October 17, 2022 | 5-minute read

The 7 Levels of Digital Care: Getting leaner and boosting revenue

By Monica Bolbjerg, MD, co-founder and CEO of Qure4u

Among the lessons our industry has prioritized the past two years is that healthcare needs more consumer-friendly technologies and processes.

We see that innovation everywhere else – banks, airlines, travel, entertainment, dining – but until very recently, healthcare had been reluctant to join the party. Change is happening, though, and there is a growing movement toward digital care at scale.

I’ve worked with digital care technology as an MD and IT innovator for two decades, and I’ve seen the impressive ROI that comes from implementing consumer-friendly technology at scale. Conversely, I’ve seen what happens when organizations choose to delay implementation – they struggle to meet goals and often see their competitors thriving.

Those that fail typically fall into one of two categories:

  1. They implement only one tool (telehealth, for example), and then they expend too many resources trying to perfect that tool, and often fall short.
  2. They try to implement too many tools at one time and it overwhelms their staff and patients.

I created The 7 Levels of Digital Care to help organizations successfully manage the rollout. The 7 Levels outline a recommended implementation order to help your organization prepare for each step.

It’s worth noting that it’s not necessary to implement every tool listed under each step, but it is recommended that you implement at least one tool from each level.

The 7 Levels

Developed by Qure4u founder and CEO Monica Bolbjerg, MD, The 7 Levels of Digital Care offer a comprehensive perspective on how digital technologies can be scaled to work together to best serve the unique needs of patients by putting the emphasis on clinical decision-making and ease of use.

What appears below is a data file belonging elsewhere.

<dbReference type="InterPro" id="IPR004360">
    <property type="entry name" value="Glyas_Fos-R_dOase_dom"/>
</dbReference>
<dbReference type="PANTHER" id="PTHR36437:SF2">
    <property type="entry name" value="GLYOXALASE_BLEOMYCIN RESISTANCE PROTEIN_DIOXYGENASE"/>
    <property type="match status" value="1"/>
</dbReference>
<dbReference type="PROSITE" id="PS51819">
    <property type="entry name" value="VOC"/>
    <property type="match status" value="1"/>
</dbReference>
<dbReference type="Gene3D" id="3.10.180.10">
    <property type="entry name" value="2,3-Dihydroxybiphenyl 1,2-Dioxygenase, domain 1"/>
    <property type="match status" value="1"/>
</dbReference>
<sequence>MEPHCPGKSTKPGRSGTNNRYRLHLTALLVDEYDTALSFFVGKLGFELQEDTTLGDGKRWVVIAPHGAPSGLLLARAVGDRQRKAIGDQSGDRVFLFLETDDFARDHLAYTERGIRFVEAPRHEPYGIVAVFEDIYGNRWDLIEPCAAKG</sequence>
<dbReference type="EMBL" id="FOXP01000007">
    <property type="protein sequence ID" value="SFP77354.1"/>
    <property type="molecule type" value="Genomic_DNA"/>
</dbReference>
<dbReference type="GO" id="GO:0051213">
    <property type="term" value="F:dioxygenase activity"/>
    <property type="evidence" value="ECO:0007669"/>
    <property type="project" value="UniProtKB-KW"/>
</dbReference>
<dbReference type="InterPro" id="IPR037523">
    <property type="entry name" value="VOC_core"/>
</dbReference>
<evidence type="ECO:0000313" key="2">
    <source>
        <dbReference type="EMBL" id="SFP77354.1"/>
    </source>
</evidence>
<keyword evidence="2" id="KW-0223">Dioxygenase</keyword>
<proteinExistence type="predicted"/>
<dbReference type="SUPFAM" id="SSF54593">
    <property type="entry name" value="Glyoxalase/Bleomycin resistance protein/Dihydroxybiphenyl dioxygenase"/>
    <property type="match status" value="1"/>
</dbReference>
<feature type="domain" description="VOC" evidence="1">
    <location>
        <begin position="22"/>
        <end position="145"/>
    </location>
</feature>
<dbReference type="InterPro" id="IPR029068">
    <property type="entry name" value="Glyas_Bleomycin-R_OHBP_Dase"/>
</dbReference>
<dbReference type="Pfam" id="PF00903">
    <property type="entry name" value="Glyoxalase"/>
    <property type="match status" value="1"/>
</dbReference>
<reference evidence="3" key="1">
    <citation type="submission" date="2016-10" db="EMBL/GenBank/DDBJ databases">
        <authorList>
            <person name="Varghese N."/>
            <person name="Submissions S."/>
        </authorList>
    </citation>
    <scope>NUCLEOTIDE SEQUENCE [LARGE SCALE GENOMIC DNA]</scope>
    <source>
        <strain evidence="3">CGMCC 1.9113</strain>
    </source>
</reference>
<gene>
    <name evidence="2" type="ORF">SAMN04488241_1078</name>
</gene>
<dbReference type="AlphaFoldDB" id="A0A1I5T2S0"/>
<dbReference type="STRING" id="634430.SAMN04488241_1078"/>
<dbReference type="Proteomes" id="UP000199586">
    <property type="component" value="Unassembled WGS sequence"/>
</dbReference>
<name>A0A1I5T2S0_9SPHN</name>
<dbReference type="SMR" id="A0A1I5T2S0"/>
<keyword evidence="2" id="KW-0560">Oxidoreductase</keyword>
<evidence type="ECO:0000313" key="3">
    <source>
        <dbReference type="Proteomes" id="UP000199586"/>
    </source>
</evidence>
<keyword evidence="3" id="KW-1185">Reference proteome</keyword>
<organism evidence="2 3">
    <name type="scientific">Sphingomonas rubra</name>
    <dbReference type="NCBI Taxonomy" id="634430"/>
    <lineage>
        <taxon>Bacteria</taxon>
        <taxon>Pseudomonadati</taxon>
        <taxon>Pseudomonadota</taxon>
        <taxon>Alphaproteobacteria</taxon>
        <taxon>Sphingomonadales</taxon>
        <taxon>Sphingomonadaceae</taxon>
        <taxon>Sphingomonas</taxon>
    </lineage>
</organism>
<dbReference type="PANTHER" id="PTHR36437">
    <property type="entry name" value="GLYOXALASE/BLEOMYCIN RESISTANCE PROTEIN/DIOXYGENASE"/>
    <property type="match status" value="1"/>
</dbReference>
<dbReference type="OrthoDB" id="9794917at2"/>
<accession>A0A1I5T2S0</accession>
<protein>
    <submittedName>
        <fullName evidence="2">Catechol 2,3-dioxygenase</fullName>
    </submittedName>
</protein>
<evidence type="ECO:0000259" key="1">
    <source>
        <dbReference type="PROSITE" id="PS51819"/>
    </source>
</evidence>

Qure4u 7 Levels of Digital Care

 

The philosophy behind the 7 Levels.

  1. Start with the front desk: By starting with automating front-desk tasks, you will get high ROI first. Moving from Level 1 to Level 2 typically gives you enough ROI to cover the basic costs of the platform. 
  2. Keep it simple: Easier tasks are implemented first to give staff some fast wins and get comfortable with the new way of interacting with patients. This will make them more open to moving on to the higher levels.
  3. Adjust the roles: Once you’ve implemented Levels 1-4, you’ll free up significant staff time and can repurpose them to help implement the next tools.
  4. Enroll your patients: By starting with the front desk staff, you’ll also get most of your patients enrolled on the platform, which makes it easier to introduce more patient-facing tools.
  5. Focus on data: Some of the higher levels require data that is collected directly from the patients. If you have implemented Levels 1-4 first, it’s much easier to collect more valuable data.
  6. Prepare for revenue: Once you introduce tools such as self-scheduling, you’ll begin to see many new patients signing up, which means your organization needs to be lean and ready for the additional patient flow or you’ll risk missing out on a lot of potential revenue.
  7. Trust that connection: When you reach Levels 6 and 7, you need both patients and staff using technology to interact, otherwise your patients won’t comply and there’s a greater chance that you’ll fail.

How to get started

Before you go on the journey to Level 7, here are some things to consider:

  • Identify your current level and the main challenges you’re trying to solve. This will help you choose the proper tools to implement.
  • Set a goal and a realistic timeline. Change takes time. A typical organization will move from Level 1 to 4 in 12-18 months. Once you’re at Level 4, you can move to Level 6 or 7 in 6-12 months.
  • Find a good technology partner. You should aim at having most patient-facing tools from one vendor in one platform. Buying multiple tools will not only be more expensive, but your adoption rate will be lower if patients and staff use multiple tools.
  • Be patient with your adoption rates until you reach Level 4 or 5. It takes time to get there. At Level 2 you can expect 40% adoption rate, but when you get to Level 4 you will typically reach 70% adoption rate, and when you are at Level 5 you get to 90% adoption rate.

In conclusion.

Your staff, your patients, and your community make your organization unique, which means your needs are unique, as well. I want you to embrace that reality and make decisions that empower you to succeed, prosper, and deliver the best care possible.

The 7 Levels of Digital Care were created to help you do exactly that.

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